By Dibussi Tande
- If the 6 opposition parties that took part in the 1997 presidential election had formed a coalition, they would still have been unable to unseat President Biya with a mere 7.43% of total votes cast.
- If all of the 15 opposition parties that took part in the 2004 presidential election had formed a coalition, they would still have been unable to unseat Biya with a mere 29.8% of total votes cast.
- In 1997 only 1 of the 10 presidential candidates had more than 3% of votes cast.
- In 2004 only 2 of the 16 candidates obtained more than 5% of votes.
- In 2004 12 of the 16 candidates scored less than 1% of votes.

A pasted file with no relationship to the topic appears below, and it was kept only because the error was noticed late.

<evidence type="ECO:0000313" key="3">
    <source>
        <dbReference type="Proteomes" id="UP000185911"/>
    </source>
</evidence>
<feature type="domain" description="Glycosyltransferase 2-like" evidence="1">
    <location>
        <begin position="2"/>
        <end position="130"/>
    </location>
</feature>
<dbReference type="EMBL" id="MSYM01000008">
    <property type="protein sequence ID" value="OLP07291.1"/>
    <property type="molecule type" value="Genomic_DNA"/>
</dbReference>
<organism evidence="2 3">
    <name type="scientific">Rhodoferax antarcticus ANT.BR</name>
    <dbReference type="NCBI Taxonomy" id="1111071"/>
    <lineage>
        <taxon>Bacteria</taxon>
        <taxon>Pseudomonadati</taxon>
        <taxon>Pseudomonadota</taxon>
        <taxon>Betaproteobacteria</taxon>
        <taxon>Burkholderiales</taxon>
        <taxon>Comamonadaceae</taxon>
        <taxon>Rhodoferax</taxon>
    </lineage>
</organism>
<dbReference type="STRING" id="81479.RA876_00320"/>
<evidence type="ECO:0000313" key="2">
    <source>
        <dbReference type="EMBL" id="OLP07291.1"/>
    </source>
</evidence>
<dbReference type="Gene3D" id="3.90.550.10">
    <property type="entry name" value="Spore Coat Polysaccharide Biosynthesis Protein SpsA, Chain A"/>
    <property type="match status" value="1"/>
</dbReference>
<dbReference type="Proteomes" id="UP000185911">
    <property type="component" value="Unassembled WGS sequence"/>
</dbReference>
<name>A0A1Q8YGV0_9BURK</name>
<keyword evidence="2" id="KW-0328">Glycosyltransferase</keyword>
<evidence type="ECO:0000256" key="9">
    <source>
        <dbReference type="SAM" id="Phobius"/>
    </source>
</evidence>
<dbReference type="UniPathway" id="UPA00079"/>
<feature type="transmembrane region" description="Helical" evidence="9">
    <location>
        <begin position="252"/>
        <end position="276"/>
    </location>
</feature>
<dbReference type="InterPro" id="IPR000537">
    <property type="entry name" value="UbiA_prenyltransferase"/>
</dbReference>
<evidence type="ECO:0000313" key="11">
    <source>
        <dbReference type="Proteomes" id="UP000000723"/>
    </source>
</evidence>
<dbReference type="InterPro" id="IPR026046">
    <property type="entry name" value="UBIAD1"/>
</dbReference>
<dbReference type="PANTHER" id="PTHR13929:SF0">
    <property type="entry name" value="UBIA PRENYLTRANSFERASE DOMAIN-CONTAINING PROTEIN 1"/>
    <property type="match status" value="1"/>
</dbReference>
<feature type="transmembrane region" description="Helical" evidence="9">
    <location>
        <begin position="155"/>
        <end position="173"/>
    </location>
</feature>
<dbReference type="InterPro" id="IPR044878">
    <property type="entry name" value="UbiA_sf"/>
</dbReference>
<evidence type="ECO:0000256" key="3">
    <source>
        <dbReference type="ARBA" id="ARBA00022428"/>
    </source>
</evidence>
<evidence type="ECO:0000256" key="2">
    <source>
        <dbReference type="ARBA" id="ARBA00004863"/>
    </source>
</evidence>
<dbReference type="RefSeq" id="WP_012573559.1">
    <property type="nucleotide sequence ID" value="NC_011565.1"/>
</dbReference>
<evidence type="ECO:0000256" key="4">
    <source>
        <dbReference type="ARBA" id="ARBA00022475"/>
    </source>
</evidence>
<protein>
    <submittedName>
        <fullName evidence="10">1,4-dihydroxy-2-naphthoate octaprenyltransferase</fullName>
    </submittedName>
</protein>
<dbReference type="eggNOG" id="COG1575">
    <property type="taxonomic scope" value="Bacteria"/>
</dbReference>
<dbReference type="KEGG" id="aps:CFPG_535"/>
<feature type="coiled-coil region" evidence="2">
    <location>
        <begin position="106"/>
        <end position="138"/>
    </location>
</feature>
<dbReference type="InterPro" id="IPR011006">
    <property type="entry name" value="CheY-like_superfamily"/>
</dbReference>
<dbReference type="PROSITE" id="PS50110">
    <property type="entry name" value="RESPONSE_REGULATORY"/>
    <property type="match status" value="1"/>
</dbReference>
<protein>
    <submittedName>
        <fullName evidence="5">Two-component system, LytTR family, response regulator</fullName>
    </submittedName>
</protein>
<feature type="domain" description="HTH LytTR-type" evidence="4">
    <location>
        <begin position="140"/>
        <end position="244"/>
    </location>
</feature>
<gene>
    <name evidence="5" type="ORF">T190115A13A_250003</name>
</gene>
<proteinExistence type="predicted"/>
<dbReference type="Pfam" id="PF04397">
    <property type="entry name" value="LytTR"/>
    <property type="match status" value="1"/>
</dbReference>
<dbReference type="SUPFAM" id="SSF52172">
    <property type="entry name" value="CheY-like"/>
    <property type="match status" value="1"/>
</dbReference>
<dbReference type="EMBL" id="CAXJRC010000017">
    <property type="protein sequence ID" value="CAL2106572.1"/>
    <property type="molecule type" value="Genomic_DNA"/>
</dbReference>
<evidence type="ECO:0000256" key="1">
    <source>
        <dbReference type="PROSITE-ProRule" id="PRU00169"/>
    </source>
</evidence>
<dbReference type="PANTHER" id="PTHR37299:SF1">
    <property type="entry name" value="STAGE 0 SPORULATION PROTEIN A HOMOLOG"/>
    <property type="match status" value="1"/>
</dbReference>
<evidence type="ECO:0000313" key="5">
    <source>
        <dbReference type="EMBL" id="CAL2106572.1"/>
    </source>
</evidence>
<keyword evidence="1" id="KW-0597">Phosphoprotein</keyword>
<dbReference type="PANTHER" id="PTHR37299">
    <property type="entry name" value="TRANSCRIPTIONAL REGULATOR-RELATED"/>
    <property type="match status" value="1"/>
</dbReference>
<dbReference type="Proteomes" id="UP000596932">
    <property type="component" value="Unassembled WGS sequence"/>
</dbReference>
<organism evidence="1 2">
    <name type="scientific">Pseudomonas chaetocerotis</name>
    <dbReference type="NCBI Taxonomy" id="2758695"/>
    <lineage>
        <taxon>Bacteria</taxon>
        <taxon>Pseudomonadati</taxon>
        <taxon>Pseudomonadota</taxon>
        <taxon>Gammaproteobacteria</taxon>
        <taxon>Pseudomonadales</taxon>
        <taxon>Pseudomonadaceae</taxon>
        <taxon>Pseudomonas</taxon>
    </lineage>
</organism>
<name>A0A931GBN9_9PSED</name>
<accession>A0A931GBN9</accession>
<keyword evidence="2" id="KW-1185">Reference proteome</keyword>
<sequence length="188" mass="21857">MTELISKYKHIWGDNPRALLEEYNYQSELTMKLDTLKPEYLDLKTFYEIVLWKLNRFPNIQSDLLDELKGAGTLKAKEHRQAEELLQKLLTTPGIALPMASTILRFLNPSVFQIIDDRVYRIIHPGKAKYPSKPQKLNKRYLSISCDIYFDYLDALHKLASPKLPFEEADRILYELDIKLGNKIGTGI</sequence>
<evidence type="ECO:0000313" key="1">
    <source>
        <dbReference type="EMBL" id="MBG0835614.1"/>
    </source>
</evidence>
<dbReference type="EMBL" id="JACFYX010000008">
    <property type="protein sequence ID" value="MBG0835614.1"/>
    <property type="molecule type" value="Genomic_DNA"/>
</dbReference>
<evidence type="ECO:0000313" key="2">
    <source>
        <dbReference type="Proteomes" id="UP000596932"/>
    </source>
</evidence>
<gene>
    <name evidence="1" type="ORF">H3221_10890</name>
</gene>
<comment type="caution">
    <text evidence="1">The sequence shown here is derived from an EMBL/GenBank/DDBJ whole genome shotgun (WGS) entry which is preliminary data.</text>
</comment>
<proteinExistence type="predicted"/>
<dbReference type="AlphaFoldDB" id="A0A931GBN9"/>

- Of the 21 prospective candidates for the 2011 presidential elections not more than 5 can reasonably aspire to up to 5% of total votes cast.
In short, opposition coalitions are not as important in presidential elections as we tend to believe (1992 being the exception...). Having every political party go it alone may actually be better (in terms of clarifying the political landscape) than creating a coalition of disparate political parties, many of which are moles of the regime in power.
Candidates for the 2004 Presidential Elections